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– Duty of care

Date: (3 May 2013)    |    

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Negligence or duty of care refers to situations and relationships which according to law gives rise to legal duty to take care. Any failure to take such care which results in the defendants liable to pay damages to a third party claiming damages for injuries or loss suffered due to such act or omission is said to be breach of duty of care.
Duty of care depends on the type of loss and different legal tests applied to different losses. This could include losses arising out of personal injury, property damage, psychiatric injury, pure economic loss and defective items.
The onus is with the claimant to establish that the defendant owed them a duty of care. It is a very tricky and technical issue even for the law to establish whether a liability arises and who is liable for damages, as every negligence case is either decided on precedents or a test of establishing a duty of care.
The test also known as the ‘Neighbour’s test’ after test case Donoghue v Stevenson [1932] AC 562, needs to establish the requirements of Reasonable foresight of harm and a relationship of proximity.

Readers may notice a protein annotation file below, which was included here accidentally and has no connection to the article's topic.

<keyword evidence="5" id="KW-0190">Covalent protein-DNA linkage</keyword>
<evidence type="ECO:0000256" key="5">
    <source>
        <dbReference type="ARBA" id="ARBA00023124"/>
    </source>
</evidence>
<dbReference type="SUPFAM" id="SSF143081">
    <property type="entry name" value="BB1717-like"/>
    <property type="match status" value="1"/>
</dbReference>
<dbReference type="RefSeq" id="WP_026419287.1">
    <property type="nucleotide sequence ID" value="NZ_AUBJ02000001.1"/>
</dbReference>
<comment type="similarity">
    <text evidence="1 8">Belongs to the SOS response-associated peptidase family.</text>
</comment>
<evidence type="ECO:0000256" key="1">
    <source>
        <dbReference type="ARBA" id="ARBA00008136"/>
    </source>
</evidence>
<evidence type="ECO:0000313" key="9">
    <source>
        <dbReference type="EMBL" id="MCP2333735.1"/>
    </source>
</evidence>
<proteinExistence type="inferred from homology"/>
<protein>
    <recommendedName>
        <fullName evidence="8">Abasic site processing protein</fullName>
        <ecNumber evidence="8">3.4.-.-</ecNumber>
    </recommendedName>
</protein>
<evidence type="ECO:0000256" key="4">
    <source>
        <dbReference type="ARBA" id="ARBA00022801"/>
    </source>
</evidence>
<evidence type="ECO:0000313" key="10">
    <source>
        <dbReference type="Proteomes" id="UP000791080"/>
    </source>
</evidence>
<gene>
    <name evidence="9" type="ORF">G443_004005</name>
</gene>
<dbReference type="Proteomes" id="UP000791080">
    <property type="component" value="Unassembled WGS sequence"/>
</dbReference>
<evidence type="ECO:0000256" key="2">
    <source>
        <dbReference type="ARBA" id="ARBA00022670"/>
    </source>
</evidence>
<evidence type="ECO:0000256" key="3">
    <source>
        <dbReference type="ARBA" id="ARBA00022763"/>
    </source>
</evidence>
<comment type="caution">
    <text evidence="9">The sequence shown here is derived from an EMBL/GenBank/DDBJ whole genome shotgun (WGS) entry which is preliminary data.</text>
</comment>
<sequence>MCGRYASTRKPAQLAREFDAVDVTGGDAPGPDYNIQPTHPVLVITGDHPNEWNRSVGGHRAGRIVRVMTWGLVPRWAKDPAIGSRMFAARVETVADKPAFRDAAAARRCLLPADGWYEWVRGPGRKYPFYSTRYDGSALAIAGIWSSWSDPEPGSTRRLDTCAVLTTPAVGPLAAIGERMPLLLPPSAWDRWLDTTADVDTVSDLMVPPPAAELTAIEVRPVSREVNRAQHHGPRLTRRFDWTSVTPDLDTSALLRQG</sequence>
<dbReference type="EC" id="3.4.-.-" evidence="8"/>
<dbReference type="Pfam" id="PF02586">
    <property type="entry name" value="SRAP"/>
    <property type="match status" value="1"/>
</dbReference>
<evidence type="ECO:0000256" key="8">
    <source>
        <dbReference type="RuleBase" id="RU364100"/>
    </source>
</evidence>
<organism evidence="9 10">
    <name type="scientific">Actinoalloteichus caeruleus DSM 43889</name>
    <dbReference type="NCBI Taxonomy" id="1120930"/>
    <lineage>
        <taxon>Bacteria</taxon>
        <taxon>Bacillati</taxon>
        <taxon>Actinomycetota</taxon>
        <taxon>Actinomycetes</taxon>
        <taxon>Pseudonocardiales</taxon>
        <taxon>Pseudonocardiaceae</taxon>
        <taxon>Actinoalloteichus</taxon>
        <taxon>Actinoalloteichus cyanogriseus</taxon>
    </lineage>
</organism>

The liabilities arising out of negligence could cover personal injuries, professional negligence, clinical or medical negligence, negligence causing child abuse etc.
Negligence - solicitors
People who want to bring damage claims need to take the advice and services of an experienced solicitor who has had enough exposure to such cases. Though there could be a precedent or cited case similar to the one you may be claiming, the court still needs to be convinced.
In practice the law is more on prohibiting acts which cause damages rather than omissions meaning defendant can be held liable for an act causing damage and not because the damage occurred because of not having done anything. The nature of harm is also considered to determine whether the case merit legal redress.
The same principle is sometimes applied in respect of economic loss. A duty of care is denied when it is considered that such liability would have had caused undesirable impact on the defendant or others in his position or when it is not in the best interests of the public. The law also protects the defendant from excessive and devastating claims.
With law being so restrictive in awarding damages it would be better that those people who want to file such cases get the services of solicitors who have all the legal and technical knowledge and the expertise in dealing with these cases in the court room.
Before choosing a professional negligence solicitor check out whether they offer a ‘no win no fee’ agreement which would also ensure that the solicitor (s) would take up the case only if they are sure they have a very good chance of winning it. This would also help you in eliminating any doubts whether to proceed with your case or not.